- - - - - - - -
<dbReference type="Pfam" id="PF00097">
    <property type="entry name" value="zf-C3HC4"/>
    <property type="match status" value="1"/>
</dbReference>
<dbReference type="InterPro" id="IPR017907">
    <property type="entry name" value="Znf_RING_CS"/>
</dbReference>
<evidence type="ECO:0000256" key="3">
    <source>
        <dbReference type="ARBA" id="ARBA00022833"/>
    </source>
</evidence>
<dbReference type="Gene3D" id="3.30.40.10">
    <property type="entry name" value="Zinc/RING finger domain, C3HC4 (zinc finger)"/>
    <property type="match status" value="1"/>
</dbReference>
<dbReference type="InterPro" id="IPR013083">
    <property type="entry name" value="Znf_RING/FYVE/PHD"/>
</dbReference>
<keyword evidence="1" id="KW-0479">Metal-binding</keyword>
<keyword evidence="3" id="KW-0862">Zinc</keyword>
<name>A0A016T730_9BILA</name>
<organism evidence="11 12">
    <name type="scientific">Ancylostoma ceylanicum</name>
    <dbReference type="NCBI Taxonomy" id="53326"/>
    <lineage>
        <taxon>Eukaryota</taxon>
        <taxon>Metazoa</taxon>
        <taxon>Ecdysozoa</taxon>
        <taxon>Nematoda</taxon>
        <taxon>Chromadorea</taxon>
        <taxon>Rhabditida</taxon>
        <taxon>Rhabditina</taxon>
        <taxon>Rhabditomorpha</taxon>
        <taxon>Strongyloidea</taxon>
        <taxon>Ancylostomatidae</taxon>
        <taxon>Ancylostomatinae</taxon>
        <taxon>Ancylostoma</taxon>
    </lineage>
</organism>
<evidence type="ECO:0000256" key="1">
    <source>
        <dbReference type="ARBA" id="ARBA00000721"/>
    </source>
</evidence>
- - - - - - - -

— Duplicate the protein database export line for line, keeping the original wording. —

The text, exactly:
<dbReference type="Pfam" id="PF00097">
    <property type="entry name" value="zf-C3HC4"/>
    <property type="match status" value="1"/>
</dbReference>
<dbReference type="InterPro" id="IPR017907">
    <property type="entry name" value="Znf_RING_CS"/>
</dbReference>
<evidence type="ECO:0000256" key="3">
    <source>
        <dbReference type="ARBA" id="ARBA00022833"/>
    </source>
</evidence>
<dbReference type="Gene3D" id="3.30.40.10">
    <property type="entry name" value="Zinc/RING finger domain, C3HC4 (zinc finger)"/>
    <property type="match status" value="1"/>
</dbReference>
<dbReference type="InterPro" id="IPR013083">
    <property type="entry name" value="Znf_RING/FYVE/PHD"/>
</dbReference>
<keyword evidence="1" id="KW-0479">Metal-binding</keyword>
<keyword evidence="3" id="KW-0862">Zinc</keyword>
<name>A0A016T730_9BILA</name>
<organism evidence="11 12">
    <name type="scientific">Ancylostoma ceylanicum</name>
    <dbReference type="NCBI Taxonomy" id="53326"/>
    <lineage>
        <taxon>Eukaryota</taxon>
        <taxon>Metazoa</taxon>
        <taxon>Ecdysozoa</taxon>
        <taxon>Nematoda</taxon>
        <taxon>Chromadorea</taxon>
        <taxon>Rhabditida</taxon>
        <taxon>Rhabditina</taxon>
        <taxon>Rhabditomorpha</taxon>
        <taxon>Strongyloidea</taxon>
        <taxon>Ancylostomatidae</taxon>
        <taxon>Ancylostomatinae</taxon>
        <taxon>Ancylostoma</taxon>
    </lineage>
</organism>
<evidence type="ECO:0000256" key="1">
    <source>
        <dbReference type="ARBA" id="ARBA00000721"/>
    </source>
</evidence>